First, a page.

This could affect the overall Project Time Schedule, completion date and Critical Path.  You may need to review the HOWs again to create a way to do the project without missing the target end date.

'TIME' is MONEY! We’ve all heard that, and steps 1 through 10 reinforce that.  So it’s important to know how much 'time' is costing for your project.  During the project planning process you need to understand both Cost Commitments and Cash Required, with 'time'. Both go hand in hand.

Cost Commitment - this is how much money you will need to have committed to spend at any point in time to deliver the project as planned.  That is to say, cash has not yet left your bank to pay for relevant resources, but the project has committed, legally or otherwise, to spending cash in order to progress.

Back at step 9, when you assigned cost rates to resources... This allows you to identify the required cost commitments needed along the project timeline, in order to achieve the drive the necessary levels of progress.


Cash Flow - now the accountants wake up and take an interest! Cash Flow  identifies when the cash associated with your cost commitments actually leaves your bank.  Cash flowing out usually lags the cost commitments due to credit arrangements, invoicing times etc. BUT just like any business, cash is the lifeblood of the project and vital to project success.  If the cash dries up, so does the project!


"Strong Cashflow Planning is mission critical since it identifies when cash funding is needed by the project"


It's very rare for the project sponsor to dump the full agreed budget into the project's current account on day 1; so predicting the correct draw down of finances allowing the payment for commitments is key to maintaining the appropriate momentum in the project.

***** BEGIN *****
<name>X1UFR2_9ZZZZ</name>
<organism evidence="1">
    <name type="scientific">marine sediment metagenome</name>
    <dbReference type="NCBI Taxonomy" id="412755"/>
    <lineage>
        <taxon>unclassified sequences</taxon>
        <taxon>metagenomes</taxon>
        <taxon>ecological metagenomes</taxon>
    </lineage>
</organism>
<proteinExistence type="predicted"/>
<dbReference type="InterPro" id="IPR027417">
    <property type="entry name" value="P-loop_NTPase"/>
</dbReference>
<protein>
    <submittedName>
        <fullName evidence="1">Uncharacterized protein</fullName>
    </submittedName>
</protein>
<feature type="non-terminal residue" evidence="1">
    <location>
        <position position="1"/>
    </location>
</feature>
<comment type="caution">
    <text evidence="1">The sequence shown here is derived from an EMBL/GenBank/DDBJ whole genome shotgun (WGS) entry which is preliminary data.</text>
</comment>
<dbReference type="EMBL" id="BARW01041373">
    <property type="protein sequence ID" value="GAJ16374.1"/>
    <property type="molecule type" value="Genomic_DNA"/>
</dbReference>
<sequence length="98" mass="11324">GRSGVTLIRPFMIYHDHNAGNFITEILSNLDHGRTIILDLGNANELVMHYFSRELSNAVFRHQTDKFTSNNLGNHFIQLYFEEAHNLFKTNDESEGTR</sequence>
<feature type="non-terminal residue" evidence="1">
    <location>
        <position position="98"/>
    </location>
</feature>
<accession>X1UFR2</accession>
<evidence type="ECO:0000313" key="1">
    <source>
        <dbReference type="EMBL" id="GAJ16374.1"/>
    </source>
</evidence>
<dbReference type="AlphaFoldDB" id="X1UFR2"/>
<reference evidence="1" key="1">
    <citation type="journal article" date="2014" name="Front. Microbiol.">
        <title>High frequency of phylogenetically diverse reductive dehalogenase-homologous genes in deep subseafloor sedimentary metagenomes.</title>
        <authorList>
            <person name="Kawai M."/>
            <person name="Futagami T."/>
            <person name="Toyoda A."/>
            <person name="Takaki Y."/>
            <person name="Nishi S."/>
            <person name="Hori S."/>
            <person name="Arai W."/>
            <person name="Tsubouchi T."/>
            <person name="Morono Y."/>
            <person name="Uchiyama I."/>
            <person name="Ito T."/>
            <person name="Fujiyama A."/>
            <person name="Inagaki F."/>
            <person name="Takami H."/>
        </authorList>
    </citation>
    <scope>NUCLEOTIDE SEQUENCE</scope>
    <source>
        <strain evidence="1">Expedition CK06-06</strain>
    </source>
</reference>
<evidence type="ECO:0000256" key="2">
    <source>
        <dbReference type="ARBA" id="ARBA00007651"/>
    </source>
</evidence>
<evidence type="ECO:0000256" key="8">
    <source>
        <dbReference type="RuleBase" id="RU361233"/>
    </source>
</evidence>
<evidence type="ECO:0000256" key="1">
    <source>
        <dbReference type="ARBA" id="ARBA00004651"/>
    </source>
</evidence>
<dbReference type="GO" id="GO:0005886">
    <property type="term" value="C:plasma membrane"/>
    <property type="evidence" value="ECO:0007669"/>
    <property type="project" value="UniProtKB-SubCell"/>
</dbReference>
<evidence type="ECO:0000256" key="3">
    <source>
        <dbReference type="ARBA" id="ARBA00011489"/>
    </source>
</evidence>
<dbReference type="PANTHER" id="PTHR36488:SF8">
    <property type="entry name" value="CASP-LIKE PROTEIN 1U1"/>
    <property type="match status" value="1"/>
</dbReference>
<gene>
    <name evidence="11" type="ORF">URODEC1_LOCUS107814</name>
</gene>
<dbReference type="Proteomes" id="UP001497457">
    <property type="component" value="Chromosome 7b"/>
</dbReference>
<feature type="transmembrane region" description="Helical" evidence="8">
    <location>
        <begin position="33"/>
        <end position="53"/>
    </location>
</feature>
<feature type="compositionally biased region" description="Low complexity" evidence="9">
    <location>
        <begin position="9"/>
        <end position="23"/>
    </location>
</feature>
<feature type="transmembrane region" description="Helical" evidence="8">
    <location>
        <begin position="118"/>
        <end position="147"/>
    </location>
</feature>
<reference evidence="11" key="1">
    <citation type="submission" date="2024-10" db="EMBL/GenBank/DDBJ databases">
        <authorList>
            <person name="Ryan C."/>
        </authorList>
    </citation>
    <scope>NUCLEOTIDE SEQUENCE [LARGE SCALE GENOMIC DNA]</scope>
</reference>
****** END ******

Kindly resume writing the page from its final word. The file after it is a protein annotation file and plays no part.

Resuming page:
This being a rigorous process, without the benefit of perfect information, the Project Plan is an estimate, with an accuracy that depends on the amount of effort and development put into each stage of the planning process.
Like all good estimating, YOU MUST DOCUMENT all your assumptions in order to have some meaningful comparison for when it all changes.  AND IT WILL! It's now considered Best Practice to produce this as a controlled document.  This becomes a key body of work which defines the project baseline, against which Project Execution will be controlled and decision-making referred to.

The assumptions and clarifications help to identify and shape those items, that if different from the plan, could impact the project negatively - RISKS!

REMEMBER - projects are living things, they will develop and evolve as they become better defined and understood.

As a SUCCESSFUL project manager, you should always have your finger on the pulse, especially why changes have occurred.  This relies on having a clear, structured and logical plan to start with.